On Ghomeshi, our conversation needs to extend beyond ‘guilty’ or ‘not guilty’

Jian Ghomeshi arrives at a Toronto courthouse March 24, 2016 for the verdict in his trial. (Image/Canadian Press)
Jian Ghomeshi arrives at a Toronto courthouse March 24, 2016 for the verdict in his trial. (Image/Canadian Press)

This morning, Jian Ghomeshi was found not guilty on all charges — four counts of sexual assault and one count of overcoming resistance by choking. This verdict, unfortunately, is not particularly surprising. Not only are men rarely held to account for the abuse they perpetrate on women, but the witnesses were not adequately prepared or supported before the trial. Typically, the trial was rife with victim-blaming, as Ghomeshi’s lawyer worked to destroy the victims’ credibility.

Ontario court Judge William Horkins said he could not rely on the three complainants: “What is troubling is not the lack of clarity, but the shifting facts from one telling to the next.” Putting aside the fact that it is doubtful any victim of assault will remember the exact incidence[s] clearly and that mistakes will almost always be made in retelling our stories (and that this reality should have no bearing on whether or not we are believed), it’s fair to say that mistakes were made during the trial that, in the end, hurt the victims’ case.

What we know about Ghomeshi — that he is sadistic; that he is a classic abuser, grooming and manipulating his victims, painting them as jealous liars after the fact; that he is a bully and a narcissist — unfortunately didn’t come into play in terms of Horkins‘ decision. My opinion is that, whether or not the judge was able to determine, without a doubt, that the stories told by the complainants were wholly true, Ghomeshi’s behaviour shows, without a shadow of a doubt, that he is an abusive man. It is perfectly clear that, despite discrepancies, the women aren’t lying about the violence he perpetrated against them. Even Horkins understands that “not guilty” does not necessarily mean “innocent”: “My conclusion that the evidence in this case raises a reasonable doubt is not the same as deciding in any positive way that these events never happened,” he said.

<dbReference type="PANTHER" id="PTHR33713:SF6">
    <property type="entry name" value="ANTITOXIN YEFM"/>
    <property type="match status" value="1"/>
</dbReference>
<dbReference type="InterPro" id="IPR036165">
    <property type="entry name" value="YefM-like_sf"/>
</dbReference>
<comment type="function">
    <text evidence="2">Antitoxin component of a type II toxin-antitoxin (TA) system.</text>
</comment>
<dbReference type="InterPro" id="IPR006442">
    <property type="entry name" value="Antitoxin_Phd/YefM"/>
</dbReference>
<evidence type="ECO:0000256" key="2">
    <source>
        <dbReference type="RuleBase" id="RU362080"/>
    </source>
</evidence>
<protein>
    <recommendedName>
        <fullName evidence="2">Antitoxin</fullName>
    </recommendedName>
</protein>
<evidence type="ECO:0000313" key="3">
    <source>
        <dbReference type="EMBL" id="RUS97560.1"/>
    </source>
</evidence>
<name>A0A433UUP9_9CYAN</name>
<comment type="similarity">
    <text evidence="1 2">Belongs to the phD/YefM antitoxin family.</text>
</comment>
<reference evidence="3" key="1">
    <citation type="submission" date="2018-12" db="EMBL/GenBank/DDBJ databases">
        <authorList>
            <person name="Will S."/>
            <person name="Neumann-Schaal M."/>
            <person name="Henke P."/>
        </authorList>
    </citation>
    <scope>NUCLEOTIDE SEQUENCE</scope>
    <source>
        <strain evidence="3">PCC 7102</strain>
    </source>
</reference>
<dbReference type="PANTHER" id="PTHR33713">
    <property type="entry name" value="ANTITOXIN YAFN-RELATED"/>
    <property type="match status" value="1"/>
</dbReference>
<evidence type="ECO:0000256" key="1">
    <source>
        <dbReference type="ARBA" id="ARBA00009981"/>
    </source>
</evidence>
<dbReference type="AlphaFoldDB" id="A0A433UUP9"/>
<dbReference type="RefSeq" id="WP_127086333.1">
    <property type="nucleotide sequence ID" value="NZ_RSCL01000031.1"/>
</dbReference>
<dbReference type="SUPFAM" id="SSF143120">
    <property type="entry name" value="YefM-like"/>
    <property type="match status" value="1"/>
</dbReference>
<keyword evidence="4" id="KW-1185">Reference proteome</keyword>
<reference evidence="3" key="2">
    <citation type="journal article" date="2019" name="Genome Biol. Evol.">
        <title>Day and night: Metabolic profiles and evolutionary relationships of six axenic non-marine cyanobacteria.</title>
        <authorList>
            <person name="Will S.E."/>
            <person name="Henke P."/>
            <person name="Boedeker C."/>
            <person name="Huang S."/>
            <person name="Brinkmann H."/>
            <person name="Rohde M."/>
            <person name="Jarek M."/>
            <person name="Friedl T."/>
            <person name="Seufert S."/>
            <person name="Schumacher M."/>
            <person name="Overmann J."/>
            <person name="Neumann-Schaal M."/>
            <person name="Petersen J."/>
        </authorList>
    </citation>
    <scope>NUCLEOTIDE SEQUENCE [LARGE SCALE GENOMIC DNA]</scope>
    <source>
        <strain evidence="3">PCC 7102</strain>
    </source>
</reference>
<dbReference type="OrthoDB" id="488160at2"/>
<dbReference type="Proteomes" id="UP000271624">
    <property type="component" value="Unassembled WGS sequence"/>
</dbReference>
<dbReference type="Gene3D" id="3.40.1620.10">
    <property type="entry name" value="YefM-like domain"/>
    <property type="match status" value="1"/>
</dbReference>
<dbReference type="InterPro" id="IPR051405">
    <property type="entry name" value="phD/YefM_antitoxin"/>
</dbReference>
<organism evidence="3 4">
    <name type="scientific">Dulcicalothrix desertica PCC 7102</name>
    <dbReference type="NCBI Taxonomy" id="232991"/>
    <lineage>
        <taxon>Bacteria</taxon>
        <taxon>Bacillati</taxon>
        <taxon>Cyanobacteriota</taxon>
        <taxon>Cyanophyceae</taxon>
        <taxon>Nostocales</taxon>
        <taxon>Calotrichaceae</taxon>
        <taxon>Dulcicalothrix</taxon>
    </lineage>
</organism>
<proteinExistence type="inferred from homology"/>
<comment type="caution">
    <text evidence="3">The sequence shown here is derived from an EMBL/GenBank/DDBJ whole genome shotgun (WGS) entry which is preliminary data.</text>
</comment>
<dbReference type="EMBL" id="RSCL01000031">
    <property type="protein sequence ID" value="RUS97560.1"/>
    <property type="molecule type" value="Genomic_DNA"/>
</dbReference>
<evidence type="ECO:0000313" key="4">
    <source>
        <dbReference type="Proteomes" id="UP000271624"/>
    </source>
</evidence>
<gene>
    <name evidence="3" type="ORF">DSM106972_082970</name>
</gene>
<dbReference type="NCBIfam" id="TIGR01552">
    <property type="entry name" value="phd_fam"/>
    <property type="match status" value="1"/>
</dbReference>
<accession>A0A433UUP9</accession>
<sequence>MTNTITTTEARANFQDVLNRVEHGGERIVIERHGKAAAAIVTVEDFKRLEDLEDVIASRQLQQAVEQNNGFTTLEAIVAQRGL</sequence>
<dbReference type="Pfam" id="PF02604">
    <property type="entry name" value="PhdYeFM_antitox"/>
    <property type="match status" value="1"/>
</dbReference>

To me, and to most other feminists in Canada, the small details don’t matter. What Ghomeshi’s victims remember, what they discussed with others, and what their responses to Ghomeshi’s behaviour were don’t make a shred of difference in terms of our understanding of both what the victims went through and continue to go through, as well as in terms of our opinion of Ghomeshi.

It is for this reason that I didn’t feel particularly gutted this morning, when I heard the verdict. In part, because I was prepared for this — the trial had not gone well and I have low expectations in terms of justice in these kinds of cases — but also because I don’t fully believe this decision lets Ghomeshi off the hook.

What was most traumatic about my experience coming forward about abuse was not that my abuser wasn’t jailed (I didn’t file a report and, had I, there’s no way he would have been charged. The abuse I experienced, for the most part, wasn’t the kind of vicious and obvious violence the police and courts like to see, in order to fit their definition of “abuse.”) — it was that I was not believed by those around me. It was that my abuser was supported by my community and continues to be supported. That he continues to bully and manipulate and abuse with no repercussions, as far as his social privilege, status, and acceptance go. He is free to do what he wishes and will, as far as I can tell, always get away with it.

While I hoped and would have loved to see Ghomeshi be charged and serve time for his crimes, I believe it’s equally as important that he be held to account by society. That is to say, that he not be allowed to move freely throughout this world, unstigmatized for his behaviour, that he not be allowed back into media circles, that he not be celebrated and accepted by his peers, that he acknowledge his behaviour, and acknowledge that it was wrong.

There is more than one way to hold men accountable and, while I am continuously appalled at the unwillingness of our justice system to do so, I think there is more we need to do, as a society, in terms of effecting change.

Yes, Ghomeshi committed a crime, but he is guilty of much more than punching a woman in the head “without consent.” I mean, had she consented, would he suddenly become not an abusive, entitled, sadistic man?

“Guilty” or “not guilty” is not a good enough conversation, in this circumstance. If my ex hadn’t backhanded me across the face one night, how would I describe his abuse to a police officer or to a judge, in court? What would he have been found “guilty” of?

The answer, of course, is: nothing.